From the Editor’s Desk (Thursday, March 10, 2016, Gaudium Press) So many holy persons seem to die young. Among them was Dominic Savio, the patron of choirboys.
Born into a peasant family at Riva, Italy, young Dominic joined St. John Bosco as a student at the Oratory in Turin at the age of 12. He impressed St. John Bosco with his desire to be a priest and to help him in his work with neglected boys. A peacemaker and an organizer, young Dominic founded a group he called the Company of the Immaculate Conception which, besides being devotional, aided John Bosco with the boys and with manual work. All the members save one, Dominic, would in 1859 join John in the beginnings of his Salesian congregation. By that time, Dominic had been called home to heaven.
As a youth, Dominic spent hours rapt in prayer. His raptures he called “my distractions.” Even in play, he said that at times “It seems heaven is opening just above me. I am afraid I may say or do something that will make the other boys laugh.” Dominic would say, “I can’t do big things. But I want all I do, even the smallest thing, to be for the greater glory of God.”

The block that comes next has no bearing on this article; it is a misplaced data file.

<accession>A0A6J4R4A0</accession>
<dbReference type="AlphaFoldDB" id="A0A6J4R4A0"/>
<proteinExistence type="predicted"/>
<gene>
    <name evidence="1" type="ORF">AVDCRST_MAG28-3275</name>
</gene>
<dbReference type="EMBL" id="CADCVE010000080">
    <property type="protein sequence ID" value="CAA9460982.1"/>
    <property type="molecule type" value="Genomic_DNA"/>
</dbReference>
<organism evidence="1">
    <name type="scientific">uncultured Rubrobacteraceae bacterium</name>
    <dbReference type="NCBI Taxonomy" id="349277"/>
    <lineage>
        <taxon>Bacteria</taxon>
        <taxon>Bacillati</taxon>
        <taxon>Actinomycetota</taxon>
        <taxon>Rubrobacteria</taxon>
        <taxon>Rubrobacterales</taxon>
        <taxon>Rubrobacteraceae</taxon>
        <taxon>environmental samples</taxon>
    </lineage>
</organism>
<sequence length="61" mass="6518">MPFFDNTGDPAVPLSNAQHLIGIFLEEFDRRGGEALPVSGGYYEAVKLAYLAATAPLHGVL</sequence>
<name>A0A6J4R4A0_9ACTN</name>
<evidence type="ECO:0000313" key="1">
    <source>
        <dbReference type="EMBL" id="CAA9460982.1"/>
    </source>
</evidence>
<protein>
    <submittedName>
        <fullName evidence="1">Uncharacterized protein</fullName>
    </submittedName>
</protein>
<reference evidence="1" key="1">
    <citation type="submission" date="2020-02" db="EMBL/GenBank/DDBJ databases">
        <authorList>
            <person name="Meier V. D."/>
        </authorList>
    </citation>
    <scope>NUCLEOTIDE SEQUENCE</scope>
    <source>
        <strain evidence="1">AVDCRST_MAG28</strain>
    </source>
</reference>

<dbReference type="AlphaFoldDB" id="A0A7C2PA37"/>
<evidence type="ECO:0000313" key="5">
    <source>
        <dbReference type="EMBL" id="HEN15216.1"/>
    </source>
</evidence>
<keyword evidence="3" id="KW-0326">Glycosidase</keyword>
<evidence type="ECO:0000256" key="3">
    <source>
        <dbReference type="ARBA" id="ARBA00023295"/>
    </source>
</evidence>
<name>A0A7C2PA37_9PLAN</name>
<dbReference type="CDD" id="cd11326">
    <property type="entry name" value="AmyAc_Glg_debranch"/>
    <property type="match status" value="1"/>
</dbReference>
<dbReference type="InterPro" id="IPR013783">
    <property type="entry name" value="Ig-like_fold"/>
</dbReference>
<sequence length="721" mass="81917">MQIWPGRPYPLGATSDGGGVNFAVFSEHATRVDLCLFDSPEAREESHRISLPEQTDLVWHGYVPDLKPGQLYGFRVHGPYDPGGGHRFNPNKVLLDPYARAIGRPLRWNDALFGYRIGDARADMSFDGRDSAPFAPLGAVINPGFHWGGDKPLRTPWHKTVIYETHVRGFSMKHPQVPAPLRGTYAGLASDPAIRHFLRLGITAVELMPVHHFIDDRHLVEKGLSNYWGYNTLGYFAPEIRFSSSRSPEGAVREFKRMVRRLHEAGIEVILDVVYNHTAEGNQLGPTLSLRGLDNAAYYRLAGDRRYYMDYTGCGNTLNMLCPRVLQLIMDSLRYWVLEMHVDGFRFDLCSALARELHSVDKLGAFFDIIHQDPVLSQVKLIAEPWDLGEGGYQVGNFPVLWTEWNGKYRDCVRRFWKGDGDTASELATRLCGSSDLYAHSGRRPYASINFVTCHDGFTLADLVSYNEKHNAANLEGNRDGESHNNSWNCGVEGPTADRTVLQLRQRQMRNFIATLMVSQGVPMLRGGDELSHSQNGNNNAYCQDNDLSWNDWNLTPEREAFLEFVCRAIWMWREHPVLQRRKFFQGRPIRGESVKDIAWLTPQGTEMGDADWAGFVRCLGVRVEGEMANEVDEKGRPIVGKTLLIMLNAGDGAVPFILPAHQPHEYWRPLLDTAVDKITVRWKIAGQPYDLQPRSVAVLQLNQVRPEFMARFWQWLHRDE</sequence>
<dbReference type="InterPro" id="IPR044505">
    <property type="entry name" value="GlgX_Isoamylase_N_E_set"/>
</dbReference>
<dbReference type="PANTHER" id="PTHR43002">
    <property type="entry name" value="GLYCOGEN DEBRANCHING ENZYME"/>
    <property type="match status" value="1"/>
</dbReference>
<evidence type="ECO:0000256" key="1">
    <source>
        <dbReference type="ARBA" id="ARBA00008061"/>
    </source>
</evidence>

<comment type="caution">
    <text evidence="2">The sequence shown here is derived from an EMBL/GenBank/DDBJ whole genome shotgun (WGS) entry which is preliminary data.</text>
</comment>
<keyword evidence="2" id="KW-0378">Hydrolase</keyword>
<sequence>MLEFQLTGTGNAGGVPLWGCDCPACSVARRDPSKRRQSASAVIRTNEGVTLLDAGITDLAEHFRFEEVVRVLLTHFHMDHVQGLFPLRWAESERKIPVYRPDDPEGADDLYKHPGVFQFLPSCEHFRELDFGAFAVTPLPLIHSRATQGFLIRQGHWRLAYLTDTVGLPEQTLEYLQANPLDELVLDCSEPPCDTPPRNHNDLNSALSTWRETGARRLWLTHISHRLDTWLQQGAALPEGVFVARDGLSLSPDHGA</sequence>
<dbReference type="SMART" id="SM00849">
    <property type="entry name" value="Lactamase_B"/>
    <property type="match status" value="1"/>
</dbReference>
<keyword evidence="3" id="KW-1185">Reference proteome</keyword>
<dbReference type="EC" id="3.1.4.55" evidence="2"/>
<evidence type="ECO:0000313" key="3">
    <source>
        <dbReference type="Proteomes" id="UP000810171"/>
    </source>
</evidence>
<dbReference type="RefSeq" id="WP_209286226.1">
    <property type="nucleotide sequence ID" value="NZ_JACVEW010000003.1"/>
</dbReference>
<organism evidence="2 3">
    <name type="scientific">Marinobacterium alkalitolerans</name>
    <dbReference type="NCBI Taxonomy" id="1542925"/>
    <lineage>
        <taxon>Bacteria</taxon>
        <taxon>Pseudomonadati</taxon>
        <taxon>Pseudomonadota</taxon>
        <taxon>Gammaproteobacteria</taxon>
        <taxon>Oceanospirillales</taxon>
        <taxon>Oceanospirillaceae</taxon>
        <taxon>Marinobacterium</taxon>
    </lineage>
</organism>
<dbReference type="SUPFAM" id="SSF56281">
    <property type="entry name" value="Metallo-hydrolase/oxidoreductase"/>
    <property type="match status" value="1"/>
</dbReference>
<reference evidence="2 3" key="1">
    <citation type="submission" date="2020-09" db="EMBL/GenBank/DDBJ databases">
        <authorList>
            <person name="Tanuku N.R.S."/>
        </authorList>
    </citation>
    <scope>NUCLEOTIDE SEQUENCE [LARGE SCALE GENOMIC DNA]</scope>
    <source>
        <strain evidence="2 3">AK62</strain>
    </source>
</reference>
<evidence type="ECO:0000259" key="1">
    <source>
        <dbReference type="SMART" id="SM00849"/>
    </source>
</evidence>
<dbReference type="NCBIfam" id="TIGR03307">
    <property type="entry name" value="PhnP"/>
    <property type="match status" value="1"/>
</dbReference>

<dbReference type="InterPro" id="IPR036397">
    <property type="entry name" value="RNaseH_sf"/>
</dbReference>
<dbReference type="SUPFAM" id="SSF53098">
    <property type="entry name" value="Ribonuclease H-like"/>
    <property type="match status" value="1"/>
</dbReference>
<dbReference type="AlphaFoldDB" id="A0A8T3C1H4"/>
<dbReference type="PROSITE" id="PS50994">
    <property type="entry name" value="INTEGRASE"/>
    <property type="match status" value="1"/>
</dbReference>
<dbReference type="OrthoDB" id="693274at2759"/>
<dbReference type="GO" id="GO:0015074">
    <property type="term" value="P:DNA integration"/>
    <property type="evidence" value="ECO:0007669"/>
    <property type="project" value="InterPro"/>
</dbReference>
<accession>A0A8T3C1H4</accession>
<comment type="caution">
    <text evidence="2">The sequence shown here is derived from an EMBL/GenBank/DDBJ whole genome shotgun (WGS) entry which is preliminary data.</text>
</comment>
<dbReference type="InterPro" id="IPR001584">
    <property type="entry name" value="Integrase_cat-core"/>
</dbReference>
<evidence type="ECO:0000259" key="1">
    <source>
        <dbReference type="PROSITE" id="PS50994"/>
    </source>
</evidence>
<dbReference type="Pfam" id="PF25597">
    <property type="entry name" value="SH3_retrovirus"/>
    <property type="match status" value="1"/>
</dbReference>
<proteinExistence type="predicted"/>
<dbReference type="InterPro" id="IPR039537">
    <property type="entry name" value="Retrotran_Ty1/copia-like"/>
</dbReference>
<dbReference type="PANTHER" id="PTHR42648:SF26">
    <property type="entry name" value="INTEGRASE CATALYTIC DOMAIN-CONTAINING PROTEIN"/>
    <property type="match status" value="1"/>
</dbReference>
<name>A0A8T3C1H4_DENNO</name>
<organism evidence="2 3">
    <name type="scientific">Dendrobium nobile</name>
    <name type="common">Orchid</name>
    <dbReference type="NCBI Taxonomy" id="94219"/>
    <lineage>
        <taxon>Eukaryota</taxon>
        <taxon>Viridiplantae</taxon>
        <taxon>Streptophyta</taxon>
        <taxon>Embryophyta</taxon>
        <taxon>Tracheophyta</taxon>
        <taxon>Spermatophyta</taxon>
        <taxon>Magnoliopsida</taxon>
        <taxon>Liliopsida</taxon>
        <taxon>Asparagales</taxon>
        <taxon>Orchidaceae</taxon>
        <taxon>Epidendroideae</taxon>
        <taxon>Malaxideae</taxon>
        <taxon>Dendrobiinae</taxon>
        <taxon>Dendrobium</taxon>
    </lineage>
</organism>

Dominic’s health, always frail, led to lung problems and he was sent home to recuperate. As was the custom of the day, he was bled in the thought that this would help, but it only worsened his condition. He died on March 9, 1857, after receiving the Last Sacraments. St. John Bosco himself wrote the account of his life.
Some thought that Dominic was too young to be considered a saint. St. Pius X declared that just the opposite was true, and went ahead with his cause. Dominic was canonized in 1954.
Like many a youngster, Dominic was painfully aware that he was different from his peers. He tried to keep his piety from his friends lest he have to endure their laughter. Even after his death, his youth marked him as a misfit among the saints and some argued that he was too young to be canonized. Pius X wisely disagreed. For no one is too young-or too old or too anything else-to achieve the holiness to which we are all called.
Source: Franciscan Media